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Moving to San Francisco (part one)

Started: 2016-04-30 17:42:48

Submitted: 2016-04-30 21:07:50

Visibility: World-readable

In which the intrepid narrator packs up and moves back to California

After returning from China, I had nearly a week in Colorado before heading to San Francisco to start my new job. I spent my time recovering from jet lag, meeting with some of my old coworkers, and packing for my multi-stage move to San Francisco. I also managed to squeeze in a weekend family ski trip to Keystone -- in which we actually skied (except for Calvin, who did not seem especially interested in skiing). I found a condo on Airbnb within walking distance of the main lifts, and skied at Keystone on Saturday after setting up our au pair Montse with her first-ever ski lesson and rentals.

Snowy view from Keystone's base area
Snowy view from Keystone's base area

Then it snowed eight inches overnight, and we dropped by A-Basin for a morning of skiing on Sunday before heading back to Boulder.

Montezuma on a powder day at A-Basin
Montezuma on a powder day at A-Basin

To actually transport myself from Boulder to San Francisco, I had two main options: I could fly (and ship my car), or I could drive; in either case, my new employer would pay my expenses. Several factors encouraged me to drive:

  • I wanted to take my car with me, on the theory that, while I would plan to take transit for my daily commute, it's still difficult to get around all but the most-dense urban areas without a car. (In San Francisco, the Market Street Subway serves the downtown, Financial District, and Embarcadero well, but coverage in the rest of the city is spotty.) The way my relocation package ended up, my employer would pay for one of my cars to be shipped, and we thought it would make sense to start out with two cars, especially since our family no longer fits in my car, at least until we have a chance to reevaluate the situation.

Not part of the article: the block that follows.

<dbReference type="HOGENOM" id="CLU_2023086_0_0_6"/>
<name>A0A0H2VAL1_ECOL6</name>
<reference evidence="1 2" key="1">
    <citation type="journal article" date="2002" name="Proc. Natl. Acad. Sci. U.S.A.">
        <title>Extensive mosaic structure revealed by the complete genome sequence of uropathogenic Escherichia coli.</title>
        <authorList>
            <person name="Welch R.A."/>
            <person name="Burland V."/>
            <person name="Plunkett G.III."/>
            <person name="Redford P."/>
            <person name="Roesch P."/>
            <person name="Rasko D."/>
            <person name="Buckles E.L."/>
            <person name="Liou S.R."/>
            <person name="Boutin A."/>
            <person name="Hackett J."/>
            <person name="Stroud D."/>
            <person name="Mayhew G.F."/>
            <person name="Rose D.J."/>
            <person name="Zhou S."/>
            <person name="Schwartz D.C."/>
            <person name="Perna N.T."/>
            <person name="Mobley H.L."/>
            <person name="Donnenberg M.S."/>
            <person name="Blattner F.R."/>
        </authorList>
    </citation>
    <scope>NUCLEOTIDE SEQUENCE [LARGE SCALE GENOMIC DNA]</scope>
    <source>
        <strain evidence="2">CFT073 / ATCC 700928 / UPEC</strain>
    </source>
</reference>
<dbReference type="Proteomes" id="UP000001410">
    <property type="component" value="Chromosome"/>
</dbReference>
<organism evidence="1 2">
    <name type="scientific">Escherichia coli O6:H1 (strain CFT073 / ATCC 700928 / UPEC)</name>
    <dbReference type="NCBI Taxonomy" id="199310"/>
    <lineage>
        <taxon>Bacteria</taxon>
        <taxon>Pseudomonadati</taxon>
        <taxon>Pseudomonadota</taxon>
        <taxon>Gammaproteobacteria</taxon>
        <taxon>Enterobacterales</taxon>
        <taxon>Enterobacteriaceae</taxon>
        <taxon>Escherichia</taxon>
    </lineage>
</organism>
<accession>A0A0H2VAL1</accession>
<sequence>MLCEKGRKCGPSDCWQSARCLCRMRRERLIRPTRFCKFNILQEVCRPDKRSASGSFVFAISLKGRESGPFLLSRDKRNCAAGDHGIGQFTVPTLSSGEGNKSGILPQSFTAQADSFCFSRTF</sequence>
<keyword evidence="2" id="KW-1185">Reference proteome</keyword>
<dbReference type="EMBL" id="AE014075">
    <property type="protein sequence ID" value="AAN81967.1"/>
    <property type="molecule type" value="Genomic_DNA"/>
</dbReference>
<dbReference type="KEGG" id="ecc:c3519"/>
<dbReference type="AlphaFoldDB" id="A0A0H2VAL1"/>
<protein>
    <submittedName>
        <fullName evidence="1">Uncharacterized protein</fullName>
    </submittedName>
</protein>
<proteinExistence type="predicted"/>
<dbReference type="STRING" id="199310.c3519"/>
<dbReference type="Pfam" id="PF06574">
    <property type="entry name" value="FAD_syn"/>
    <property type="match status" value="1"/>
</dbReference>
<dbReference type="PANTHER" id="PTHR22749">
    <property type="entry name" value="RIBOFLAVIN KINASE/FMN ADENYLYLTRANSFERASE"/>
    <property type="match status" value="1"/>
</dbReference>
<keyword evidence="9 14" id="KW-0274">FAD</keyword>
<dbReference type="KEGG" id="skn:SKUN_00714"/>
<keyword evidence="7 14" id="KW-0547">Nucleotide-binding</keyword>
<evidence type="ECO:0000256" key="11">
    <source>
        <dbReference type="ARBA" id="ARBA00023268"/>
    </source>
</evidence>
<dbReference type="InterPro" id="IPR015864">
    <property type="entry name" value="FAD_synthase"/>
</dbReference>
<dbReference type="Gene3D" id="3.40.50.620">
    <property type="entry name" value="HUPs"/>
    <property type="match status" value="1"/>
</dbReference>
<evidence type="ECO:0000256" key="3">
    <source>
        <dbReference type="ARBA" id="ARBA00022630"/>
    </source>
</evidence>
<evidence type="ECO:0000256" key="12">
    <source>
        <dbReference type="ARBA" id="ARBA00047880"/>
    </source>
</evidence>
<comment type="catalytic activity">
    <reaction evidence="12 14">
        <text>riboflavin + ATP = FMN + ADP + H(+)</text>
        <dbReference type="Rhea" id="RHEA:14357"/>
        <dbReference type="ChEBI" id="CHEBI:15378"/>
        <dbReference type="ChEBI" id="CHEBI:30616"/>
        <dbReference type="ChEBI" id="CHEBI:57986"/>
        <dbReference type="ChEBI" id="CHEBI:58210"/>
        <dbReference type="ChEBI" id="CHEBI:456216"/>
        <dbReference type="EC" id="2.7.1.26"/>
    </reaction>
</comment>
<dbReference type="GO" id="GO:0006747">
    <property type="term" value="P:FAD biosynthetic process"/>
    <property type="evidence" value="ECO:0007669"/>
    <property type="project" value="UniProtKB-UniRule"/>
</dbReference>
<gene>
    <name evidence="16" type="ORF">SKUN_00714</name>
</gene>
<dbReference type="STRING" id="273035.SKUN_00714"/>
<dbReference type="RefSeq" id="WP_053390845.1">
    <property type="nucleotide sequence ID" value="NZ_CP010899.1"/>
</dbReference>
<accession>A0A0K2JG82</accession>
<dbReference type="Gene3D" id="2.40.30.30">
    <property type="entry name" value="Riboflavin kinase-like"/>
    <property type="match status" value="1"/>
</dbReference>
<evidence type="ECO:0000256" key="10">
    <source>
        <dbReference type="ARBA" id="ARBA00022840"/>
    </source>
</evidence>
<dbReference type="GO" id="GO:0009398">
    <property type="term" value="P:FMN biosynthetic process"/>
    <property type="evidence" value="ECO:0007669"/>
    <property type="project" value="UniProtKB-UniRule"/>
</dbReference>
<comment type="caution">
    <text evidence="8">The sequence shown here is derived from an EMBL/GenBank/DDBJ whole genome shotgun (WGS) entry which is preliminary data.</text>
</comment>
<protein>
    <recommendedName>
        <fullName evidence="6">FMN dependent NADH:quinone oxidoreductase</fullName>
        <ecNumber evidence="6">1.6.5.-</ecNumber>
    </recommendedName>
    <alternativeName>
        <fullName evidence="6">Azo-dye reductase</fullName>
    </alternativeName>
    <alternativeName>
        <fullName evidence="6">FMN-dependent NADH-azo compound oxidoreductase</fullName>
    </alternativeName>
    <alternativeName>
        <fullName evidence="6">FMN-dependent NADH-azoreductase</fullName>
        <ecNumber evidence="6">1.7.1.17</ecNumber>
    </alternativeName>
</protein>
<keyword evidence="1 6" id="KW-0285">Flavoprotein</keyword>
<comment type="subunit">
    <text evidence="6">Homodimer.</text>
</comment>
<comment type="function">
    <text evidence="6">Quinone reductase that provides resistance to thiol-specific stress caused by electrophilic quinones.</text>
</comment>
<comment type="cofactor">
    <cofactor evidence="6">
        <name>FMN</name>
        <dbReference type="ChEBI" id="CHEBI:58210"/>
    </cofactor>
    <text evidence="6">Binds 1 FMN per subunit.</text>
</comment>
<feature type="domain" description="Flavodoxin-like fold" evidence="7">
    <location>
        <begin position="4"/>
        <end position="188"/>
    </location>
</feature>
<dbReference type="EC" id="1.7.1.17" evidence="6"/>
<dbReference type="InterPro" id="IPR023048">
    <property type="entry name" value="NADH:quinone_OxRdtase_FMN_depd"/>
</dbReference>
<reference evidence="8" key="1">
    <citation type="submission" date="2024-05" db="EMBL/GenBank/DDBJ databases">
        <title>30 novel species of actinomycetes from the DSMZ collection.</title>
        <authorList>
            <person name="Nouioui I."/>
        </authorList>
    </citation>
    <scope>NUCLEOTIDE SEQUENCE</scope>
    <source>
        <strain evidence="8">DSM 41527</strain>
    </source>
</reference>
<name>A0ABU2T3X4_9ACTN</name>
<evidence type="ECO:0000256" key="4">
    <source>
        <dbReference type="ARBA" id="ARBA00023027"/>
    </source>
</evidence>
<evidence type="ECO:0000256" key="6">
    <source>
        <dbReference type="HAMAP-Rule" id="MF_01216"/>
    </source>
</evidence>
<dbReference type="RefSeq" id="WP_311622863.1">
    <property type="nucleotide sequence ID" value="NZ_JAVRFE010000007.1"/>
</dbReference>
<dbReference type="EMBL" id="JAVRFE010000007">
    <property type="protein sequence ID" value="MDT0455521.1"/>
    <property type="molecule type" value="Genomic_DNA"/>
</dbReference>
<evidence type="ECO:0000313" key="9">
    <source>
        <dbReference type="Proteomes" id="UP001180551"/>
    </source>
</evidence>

• Since I needed to move out to San Francisco four months in advance of the rest of the family, I needed some stuff with me, and the easiest way to do that was to pack it in my car and drive. (I did look at other moving options, and the cost to ship a well-packed crate from Boulder to San Francisco was about $1500, so I decided I didn't really need to spend that since we were moving the rest of our stuff a few months later.)
  • Kiesa wanted me to take Willow with me, so that she wouldn't have to deal with Willow while trying to sell the house. (Willow tends to like me better anyway, and is quite skittish around our children.) It's theoretically possible to take a cat on an airplane but this did not seem like it'd be a good idea with Willow.

[We are now a one-cat family; Kiesa surrendered Cat5 to the Humane Society in the fall, when Cat5's medical problems (most notably, her tendency to defecate at random places in the house where Julian could crawl and investigate the exciting new object that appeared on the floor within his reach) became intolerable.]

I looked at the drive from Boulder to San Francisco, which weighed in at about 1255 miles miles, which seemed tractable for a two-day drive (at least if I didn't have children in the car to worry about). My new employer would pay for mileage, hotels, and meals along the way, as part of the comprehensive relocation package.